After Becoming The First Undocumented Student At Her School To Get Her Ph.D., She’s Concerned About DACA’s Future
As the first undocumented student to receive her Ph.D. from the University of California, Merced, Yuriana Aguilar is working hard to advance research on cardiovascular disease. But her success did not come easily. From struggling to pay for her undergrad tuition without DACA, to then having the amazing opportunity of completing her Ph.D. with the benefits of DACA, Yuriana Aguilar has been on both sides of this U.S. policy. But the question is, what’s going to happen next?
Here is Yuriana’s story and what she has to say to those whose lives also depend on DACA.
Yuriana Aguilar comes from a very humble background. Her parents only made it to second and sixth grade, but they never doubted her ability to excel in higher education.
“Sometimes I would get very frustrated, and they would say, ‘Tú eres muy inteligente, you can do it,'” Aguilar said. “And I would be like, okay, I don’t need that, but I think I did.”
Her parents made their children’s education a priority. “My parents figured out that education was the key,” Aguilar told mitú.
“With some families, if they have a truck or if they have a little house, even if their kids are barely making it out of high school, they think they’ve made it. And maybe they have, because in Mexico life is a lot harder,” Aguilar explained. “But somehow my parents knew that education was the key, and they were right.”
During her first four years in college, Aguilar was turned away from scholarships and other financial aid programs because DACA didn’t exist until 2012.
“One of the frustrations was trying to show the type of status I had,” she explained to mitú.
“When I was getting my Bachelors from 2007 to 2011, I could see a lot of people wanted to help me, they wanted me to have access to different opportunities and different scholarships, but [the organizations] would just tell me, ‘We can’t help you.'” Aguilar dealt with this for years. “It was very discouraging that they didn’t want to look at any of my qualifications.”
After getting her bachelor’s degree, she thought she had to end her education to give her siblings a chance to go to college.
“I just couldn’t continue with school because my parents would be even more burdened. So I said, I’m not going to do it. I’m not going to get my Ph.D.”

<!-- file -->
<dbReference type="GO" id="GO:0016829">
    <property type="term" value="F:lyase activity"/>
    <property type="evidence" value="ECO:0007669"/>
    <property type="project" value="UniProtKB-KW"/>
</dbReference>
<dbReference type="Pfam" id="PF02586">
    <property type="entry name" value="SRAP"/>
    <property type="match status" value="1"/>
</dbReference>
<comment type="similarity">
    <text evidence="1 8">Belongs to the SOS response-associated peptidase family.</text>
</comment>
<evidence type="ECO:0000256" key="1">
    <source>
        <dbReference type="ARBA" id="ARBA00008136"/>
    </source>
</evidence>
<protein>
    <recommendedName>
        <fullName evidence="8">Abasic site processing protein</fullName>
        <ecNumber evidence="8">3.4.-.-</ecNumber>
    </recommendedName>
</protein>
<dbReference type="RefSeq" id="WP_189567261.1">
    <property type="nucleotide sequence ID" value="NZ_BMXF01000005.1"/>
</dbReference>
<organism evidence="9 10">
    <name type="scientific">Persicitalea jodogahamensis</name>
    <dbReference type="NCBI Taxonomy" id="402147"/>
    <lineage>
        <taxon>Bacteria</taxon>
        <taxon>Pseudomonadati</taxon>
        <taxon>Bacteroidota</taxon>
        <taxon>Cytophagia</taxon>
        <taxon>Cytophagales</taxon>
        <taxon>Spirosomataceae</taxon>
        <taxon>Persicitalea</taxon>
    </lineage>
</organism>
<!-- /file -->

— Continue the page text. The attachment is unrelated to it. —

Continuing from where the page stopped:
“I was looking at the options and one of the options was being able to work for the university and the university would cover graduate school. But my [undocumented status] wasn’t going to work that way because I didn’t have a work permit, so I was going to have to pay for it. And I wasn’t going to be able to do that.”
But everything changed once DACA was implemented.
“Now with DACA, there are more students coming through the education pipeline. It’s a huge difference. The reason I could complete graduate school and get my Ph.D. was DACA.”
Post-graduate Aguilar continues to research cardiovascular disease in Chicago and experts say she could help save lives.
Christy Snyder, a member of the graduate division, explained: “The goal of Aguilar’s research is to better understand the molecular mechanisms that generate TWAs — knowledge that could eventually help to predict the likelihood of sudden cardiac death much earlier and allow those at high risk to get treatment.”
But now Aguilar’s concern is: what’s going to happen to DACA?
“My mom and dad both say que no me preocupe, to not worry. But a part of me is very concerned and very worried, because the president has spoken very openly about canceling DACA. So I’m very worried, but I mean, we just have to keep going… even if we’re not very sure.”
“When I was working on my bachelor’s and then my Ph.D., I wasn’t even sure if they were going to let me work as a scientist in the future,” Aguilar said. “But you just have to keep going.”
We asked Aguilar what advice she would give to those whose education, careers, and lives also depend on DACA, and she said she wants people to remain hopeful.
“I would just tell them what I tell myself every day: we’ll see what happens,” she told mitú.
“And whatever happens, we’ve been on the other side. On the other side when they didn’t help us, when there was no support, there were no work permits. So I think if we go back to that side, unfortunately it will be very sad because we’ve tasted what it’s like to be legal,” Aguilar said. “And I don’t know what would happen in terms of a job. Well, I do know what would happen. Everybody’s hands would be tied again.”
“People have told me that this country wants good immigration. So they think we’re going to get something better than DACA. We’ve taken a step back, and I just hope that DACA does not go back as well. Hopefully this president doesn’t keep his promises on that.”
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